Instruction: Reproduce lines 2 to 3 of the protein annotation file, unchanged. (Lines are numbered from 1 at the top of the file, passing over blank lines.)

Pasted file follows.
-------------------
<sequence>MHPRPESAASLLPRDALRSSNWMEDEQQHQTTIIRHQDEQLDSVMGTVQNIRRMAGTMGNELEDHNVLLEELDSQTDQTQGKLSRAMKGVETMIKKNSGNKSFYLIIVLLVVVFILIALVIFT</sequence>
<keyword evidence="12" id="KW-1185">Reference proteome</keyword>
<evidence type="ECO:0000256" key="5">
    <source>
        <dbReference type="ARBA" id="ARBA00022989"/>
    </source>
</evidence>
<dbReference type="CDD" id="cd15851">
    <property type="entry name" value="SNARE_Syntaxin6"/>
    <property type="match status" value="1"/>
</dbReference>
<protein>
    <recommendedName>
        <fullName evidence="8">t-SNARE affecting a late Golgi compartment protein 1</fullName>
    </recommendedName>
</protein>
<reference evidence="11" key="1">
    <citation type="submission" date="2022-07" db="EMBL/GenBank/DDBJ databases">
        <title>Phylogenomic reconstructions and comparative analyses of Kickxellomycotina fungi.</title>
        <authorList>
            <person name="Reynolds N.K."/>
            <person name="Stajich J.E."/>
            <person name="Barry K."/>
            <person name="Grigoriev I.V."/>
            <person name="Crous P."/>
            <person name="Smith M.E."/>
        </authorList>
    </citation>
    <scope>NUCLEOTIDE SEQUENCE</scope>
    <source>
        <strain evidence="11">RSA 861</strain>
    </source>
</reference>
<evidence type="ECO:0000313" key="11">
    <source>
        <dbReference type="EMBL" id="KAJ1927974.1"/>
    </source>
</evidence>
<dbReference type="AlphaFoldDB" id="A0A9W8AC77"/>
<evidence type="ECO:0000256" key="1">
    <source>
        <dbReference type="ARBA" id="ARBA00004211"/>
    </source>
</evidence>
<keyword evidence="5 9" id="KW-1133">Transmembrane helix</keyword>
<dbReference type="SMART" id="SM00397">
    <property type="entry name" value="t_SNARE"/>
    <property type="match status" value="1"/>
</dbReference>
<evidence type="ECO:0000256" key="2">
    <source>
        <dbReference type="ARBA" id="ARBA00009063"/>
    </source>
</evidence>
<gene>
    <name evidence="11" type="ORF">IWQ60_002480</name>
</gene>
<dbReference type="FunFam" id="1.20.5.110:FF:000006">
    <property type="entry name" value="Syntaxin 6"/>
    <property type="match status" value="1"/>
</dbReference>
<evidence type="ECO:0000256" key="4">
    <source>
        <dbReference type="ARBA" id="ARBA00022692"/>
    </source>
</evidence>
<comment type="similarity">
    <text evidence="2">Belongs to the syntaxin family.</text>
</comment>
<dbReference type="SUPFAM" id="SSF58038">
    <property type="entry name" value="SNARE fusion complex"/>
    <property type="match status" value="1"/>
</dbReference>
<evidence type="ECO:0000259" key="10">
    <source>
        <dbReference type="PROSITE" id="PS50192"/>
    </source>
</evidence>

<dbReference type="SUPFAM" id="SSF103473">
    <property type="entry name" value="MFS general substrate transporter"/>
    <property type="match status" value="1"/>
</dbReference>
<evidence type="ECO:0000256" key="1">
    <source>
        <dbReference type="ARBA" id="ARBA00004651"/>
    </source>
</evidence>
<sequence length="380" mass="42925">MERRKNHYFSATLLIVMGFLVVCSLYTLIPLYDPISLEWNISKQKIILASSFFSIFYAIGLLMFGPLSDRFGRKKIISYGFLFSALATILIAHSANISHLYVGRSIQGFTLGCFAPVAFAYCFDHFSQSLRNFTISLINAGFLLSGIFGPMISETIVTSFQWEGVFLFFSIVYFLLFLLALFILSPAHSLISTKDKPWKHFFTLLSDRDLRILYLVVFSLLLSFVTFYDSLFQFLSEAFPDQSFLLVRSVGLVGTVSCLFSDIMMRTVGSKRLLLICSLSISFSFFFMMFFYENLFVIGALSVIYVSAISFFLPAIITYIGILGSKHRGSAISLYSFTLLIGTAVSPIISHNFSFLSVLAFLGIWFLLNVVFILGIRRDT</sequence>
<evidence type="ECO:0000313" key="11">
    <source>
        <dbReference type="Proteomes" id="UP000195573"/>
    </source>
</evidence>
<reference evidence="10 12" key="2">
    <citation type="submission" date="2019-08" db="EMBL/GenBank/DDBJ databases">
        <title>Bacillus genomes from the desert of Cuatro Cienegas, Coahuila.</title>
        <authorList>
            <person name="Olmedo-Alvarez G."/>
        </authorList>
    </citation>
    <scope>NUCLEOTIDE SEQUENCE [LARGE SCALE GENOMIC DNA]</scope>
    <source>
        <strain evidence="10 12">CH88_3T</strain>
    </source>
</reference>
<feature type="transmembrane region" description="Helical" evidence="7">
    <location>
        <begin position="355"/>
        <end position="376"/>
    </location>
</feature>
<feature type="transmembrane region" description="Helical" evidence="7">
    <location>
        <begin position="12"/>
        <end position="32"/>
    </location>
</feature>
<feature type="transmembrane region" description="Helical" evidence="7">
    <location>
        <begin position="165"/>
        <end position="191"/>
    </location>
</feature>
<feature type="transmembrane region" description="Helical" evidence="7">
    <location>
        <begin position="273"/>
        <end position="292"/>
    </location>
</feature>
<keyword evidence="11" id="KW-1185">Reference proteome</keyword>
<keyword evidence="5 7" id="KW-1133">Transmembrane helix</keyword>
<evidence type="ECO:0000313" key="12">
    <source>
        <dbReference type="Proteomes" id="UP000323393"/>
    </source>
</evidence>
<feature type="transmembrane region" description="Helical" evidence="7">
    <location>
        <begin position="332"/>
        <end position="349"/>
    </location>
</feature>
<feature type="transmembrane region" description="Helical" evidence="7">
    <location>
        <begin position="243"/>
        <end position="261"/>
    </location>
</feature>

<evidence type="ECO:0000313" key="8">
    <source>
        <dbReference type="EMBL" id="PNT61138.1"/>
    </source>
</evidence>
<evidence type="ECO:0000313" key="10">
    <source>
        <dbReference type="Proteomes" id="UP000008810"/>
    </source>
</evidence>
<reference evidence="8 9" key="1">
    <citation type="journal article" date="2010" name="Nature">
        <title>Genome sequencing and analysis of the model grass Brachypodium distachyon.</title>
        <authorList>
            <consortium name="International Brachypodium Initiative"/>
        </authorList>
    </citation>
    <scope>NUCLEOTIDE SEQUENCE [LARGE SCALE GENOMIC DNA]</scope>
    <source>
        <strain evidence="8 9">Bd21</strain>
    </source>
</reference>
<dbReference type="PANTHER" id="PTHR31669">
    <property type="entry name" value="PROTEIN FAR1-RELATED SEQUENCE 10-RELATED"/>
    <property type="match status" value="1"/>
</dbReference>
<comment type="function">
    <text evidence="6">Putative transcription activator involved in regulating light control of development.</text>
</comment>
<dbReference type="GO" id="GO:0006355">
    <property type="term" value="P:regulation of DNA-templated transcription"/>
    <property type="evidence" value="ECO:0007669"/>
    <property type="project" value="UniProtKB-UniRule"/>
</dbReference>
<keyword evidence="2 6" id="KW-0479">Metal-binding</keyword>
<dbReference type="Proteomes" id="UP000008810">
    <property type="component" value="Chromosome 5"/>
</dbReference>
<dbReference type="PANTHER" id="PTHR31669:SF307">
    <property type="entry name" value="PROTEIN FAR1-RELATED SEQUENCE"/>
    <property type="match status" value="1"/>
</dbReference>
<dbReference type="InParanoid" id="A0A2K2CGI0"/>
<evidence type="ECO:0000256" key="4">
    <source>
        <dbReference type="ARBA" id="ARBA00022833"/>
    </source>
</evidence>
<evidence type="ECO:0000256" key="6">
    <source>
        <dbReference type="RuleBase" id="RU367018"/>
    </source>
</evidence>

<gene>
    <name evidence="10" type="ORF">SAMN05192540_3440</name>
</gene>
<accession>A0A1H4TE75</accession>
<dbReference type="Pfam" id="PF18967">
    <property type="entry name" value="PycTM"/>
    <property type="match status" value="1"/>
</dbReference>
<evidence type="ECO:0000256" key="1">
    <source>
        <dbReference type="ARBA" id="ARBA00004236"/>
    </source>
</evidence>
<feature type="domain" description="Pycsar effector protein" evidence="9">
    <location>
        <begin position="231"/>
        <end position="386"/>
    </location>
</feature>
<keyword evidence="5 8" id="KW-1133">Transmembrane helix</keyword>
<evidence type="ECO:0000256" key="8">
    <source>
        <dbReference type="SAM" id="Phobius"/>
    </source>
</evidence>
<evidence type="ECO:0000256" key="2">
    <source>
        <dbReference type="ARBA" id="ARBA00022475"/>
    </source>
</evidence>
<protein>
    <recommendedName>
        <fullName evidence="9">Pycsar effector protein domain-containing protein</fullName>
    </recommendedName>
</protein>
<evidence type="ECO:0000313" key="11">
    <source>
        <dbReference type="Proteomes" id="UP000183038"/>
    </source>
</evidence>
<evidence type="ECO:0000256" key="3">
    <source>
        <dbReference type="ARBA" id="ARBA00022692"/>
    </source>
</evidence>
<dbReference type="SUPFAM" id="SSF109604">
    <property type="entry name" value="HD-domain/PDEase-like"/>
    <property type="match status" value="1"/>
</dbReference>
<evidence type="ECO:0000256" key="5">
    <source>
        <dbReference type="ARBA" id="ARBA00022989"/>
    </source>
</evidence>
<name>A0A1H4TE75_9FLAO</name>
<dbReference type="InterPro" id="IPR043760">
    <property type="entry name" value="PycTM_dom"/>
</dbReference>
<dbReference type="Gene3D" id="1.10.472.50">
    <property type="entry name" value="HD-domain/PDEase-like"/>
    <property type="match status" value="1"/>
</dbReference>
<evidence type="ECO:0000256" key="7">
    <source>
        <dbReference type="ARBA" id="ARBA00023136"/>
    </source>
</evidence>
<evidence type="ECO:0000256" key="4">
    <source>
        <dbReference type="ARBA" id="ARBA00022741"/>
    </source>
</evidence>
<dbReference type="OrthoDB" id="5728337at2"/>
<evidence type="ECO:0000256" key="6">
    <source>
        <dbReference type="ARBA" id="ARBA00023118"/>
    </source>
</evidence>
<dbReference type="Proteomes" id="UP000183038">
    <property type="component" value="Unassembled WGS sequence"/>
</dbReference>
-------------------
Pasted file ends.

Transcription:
<keyword evidence="12" id="KW-1185">Reference proteome</keyword>
<evidence type="ECO:0000256" key="5">